It is perhaps an indication of the maturing of the conversations around business tackling emissions and the route to a net zero position that some of the focus is shifting from whether companies have such plans to the credibility of their ambition. A new piece of research from leading financial services provider EY says that of the 78 companies listed on the London Stock Exchange’s FTSE100 that have public net-zero by 2050 intentions, the majority do not have interim goals or other plans to drive the plans forward. EY analysed the climate change strategies of the companies against the UK’s Transition Plan Taskforce, which was set up to provide companies and other organisations with best practice guidelines.
EY says that the most commonly omitted details are around business planning adaptation around finances and operational processes. Five companies were found by EY to comply with the taskforce’s recommendations. The UK government had announced in late 2021, around the Glasgow COP26 meetings, that big companies in high-emitting sectors would be the first to be mandated to produce net-zero transition plans. When this mandate will come into force is unclear, with a decision not expected until the second half of 2023.
EU agrees 42.5% 2030 renewables target
The EU has finalised its draft energy directive, with a headline target of renewables accounting for 42.5% of the bloc’s energy mix by 2030. This is a doubling of the current proportion of renewables and is in line with the EU’s target of a net reduction of greenhouse gas emissions of 55% by 2030. Also in the directive are provisions for faster planning processes for renewable energy projects and targets for building emissions. Some EU member states had been pushing for a 45% renewables target by 2030, others preferred to stick at the previously agreed 40%. In the end a halfway compromise was agreed. There was also agreement on how hydrogen produced using low-carbon nuclear power would be treated under the directive.
There was some concern that the revised directive will allow for continued use of biofuels from soy and palm oil – with associated deforestation risks. The European parliament had called for an immediate phase-out of the palm oil and soy derived fuels, but this was watered down to a review by the European commission into soy and an assessment of the pace that palm oil can be removed from the fuel mix.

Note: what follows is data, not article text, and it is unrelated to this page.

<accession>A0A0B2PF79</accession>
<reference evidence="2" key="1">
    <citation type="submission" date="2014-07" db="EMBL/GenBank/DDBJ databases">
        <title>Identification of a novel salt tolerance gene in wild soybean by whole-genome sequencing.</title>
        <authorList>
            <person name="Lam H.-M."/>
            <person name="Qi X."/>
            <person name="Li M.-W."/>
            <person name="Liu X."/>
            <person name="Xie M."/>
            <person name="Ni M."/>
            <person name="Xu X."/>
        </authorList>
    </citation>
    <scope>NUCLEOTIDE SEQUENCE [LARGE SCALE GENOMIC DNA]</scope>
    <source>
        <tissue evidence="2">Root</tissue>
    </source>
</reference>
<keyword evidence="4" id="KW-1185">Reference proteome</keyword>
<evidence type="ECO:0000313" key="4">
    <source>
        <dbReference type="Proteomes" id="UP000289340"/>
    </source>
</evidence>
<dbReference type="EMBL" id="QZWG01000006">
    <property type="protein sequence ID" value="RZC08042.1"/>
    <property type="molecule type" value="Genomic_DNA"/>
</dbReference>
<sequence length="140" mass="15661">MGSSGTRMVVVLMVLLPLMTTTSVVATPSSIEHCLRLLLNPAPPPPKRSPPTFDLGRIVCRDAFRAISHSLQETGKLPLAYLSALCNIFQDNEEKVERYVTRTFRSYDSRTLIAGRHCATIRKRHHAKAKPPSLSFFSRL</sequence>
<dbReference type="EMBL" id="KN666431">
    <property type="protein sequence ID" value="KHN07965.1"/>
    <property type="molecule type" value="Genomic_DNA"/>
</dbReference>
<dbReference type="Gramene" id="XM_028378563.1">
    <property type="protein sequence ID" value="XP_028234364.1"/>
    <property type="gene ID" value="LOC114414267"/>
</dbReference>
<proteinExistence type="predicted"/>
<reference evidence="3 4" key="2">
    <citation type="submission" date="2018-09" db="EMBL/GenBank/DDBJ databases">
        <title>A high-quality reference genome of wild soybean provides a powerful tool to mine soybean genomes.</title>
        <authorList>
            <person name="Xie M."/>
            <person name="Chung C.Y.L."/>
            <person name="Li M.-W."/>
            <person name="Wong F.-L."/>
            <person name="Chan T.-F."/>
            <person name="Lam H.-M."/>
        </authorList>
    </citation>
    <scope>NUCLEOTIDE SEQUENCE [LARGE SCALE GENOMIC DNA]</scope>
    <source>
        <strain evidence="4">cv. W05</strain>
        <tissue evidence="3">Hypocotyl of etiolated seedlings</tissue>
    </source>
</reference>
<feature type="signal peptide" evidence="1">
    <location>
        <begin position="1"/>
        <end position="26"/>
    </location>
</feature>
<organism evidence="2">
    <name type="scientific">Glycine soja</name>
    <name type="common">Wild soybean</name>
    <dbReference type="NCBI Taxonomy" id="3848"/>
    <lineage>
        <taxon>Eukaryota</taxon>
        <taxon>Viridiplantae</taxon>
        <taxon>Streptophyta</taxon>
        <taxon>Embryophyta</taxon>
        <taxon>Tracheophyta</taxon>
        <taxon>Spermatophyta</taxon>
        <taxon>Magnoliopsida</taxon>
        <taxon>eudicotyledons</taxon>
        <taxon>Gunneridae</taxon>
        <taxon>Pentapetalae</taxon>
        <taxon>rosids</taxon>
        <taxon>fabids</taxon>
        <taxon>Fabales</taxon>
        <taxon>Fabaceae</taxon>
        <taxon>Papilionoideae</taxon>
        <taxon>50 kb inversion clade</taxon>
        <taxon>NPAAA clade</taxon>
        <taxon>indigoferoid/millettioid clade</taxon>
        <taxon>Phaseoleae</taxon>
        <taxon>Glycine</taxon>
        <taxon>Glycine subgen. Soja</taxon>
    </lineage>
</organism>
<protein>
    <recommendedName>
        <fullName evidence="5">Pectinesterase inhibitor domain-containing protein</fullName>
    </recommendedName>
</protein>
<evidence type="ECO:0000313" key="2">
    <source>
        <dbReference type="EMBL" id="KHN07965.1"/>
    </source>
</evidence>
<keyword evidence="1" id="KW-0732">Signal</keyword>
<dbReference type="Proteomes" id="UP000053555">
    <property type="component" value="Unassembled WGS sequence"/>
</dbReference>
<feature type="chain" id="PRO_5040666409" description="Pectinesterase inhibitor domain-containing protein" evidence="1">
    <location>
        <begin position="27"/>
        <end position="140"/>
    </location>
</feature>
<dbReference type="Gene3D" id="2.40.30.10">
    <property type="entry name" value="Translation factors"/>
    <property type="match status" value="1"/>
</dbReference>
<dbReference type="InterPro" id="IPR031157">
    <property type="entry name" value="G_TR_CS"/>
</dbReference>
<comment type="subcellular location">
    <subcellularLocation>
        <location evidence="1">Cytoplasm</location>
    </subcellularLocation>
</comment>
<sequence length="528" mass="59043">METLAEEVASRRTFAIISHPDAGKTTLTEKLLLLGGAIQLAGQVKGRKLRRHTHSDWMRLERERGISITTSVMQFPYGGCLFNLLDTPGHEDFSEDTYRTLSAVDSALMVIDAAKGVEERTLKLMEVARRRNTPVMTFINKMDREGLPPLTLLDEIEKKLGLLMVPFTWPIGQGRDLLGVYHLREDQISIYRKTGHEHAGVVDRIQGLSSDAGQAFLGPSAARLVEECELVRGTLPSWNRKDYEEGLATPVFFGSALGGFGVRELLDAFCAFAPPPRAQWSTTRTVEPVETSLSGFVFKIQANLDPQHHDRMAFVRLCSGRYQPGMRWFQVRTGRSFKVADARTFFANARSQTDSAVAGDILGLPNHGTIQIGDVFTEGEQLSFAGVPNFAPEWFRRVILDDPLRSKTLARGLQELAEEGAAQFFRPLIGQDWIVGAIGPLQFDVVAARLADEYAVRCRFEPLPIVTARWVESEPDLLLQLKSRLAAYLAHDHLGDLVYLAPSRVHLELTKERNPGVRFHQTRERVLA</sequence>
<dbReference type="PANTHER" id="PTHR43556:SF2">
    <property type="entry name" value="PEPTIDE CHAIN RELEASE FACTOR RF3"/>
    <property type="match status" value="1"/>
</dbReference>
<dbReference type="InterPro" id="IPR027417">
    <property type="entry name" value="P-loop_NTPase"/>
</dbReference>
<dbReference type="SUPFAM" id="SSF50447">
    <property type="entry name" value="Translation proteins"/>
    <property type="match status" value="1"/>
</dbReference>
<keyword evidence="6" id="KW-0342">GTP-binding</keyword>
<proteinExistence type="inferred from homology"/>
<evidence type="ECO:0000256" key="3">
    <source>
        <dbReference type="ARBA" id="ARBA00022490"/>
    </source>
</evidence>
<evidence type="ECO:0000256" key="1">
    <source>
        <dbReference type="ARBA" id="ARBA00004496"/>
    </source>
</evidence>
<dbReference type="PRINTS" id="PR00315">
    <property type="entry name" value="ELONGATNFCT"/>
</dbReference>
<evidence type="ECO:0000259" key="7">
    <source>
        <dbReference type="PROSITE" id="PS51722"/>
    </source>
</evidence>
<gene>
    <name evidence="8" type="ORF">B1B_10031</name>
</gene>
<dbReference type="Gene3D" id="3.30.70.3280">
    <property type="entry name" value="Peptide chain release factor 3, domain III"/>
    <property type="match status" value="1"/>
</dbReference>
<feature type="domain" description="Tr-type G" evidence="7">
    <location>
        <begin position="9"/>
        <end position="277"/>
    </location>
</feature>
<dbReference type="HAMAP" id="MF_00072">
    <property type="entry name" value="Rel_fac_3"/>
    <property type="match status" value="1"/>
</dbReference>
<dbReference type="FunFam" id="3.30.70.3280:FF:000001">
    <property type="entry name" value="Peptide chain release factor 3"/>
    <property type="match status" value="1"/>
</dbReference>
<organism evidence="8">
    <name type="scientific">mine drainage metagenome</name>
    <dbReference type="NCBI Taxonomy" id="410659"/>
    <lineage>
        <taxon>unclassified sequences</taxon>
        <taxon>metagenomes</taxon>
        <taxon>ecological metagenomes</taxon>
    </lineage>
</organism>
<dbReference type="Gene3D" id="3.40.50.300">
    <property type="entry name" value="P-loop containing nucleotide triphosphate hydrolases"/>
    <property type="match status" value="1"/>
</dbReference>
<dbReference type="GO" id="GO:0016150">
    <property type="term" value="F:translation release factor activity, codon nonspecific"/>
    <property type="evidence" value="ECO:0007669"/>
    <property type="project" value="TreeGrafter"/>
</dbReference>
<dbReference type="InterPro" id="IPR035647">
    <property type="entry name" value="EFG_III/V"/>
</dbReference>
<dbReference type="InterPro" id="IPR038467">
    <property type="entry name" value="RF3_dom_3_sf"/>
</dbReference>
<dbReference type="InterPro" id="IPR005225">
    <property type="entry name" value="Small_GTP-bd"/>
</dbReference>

Aldi’s fresh food certification ambition
European food retailer Aldi has announced an ambition for all its UK fresh produce to be certified to the LEAF – Linking Environment and Farming – label by the end of 2023. The LEAF scheme is one of the biggest certification schemes for farmers in the world, with programmes for fruit and vegetables, other arable and livestock. The scheme is aiming to cover 85% of UK-grown fruit and veg by 2026.
Aldi was among the big UK food retailers signing up to a new net-zero collaborative action plan, which will be facilitated by WWF and WRAP. Lidl, Sainsbury’s, Tesco, Waitrose, Morrisons, the Co-op and Marks & Spencer are the others involved in the scheme that aims to standardise approaches to carbon measurement. Currently the brands use a variety of methods, with common suppliers typically being asked for the same information in a variety of slightly different ways. Under the new plan, the retailers will work with their main common suppliers, using WRAP’s scope 3 emissions measurement protocols. The retailers intend to collectively identify and address challenges that are too complex to be tackled unilaterally.
US to Mexico waste colonialism
What to do with post-consumer waste, particularly plastic waste, is a complex challenge. The practice of developed economies shipping waste to be processed and recycled in other parts of the world has been around for some time. A row over so-called waste colonialism has been picked up by news non-profit Grist, reporting that US cities, including Phoenix in Arizona, which recently hosted the Super Bowl, are boasting green credentials because they are sending large quantities of plastic waste to facilities in Mexico, rather than trying to cut down on the waste in the first place. The plastics industry in the US has been coming under increasing criticism for continuing to push for ever more recycling in the face of skyrocketing amounts of plastic waste, particularly using materials that are typically not part of mainstream recycling programmes.
There are also concerns that the increasing shipment of plastic waste from the US to Mexico risks contravention of the Basel Convention that regulates the trade in plastic waste. In particular, it is against the provisions of the convention for waste to cross borders unless it is free of contamination and destined to be recycled in a sound manner. For example, bales of PET plastic that contain more than 2% of other plastic, paper or anything else, would be banned. The row will no doubt rumble on, but whatever the outcomes the truth remains that we can’t just recycle our way out of the plastics waste crisis.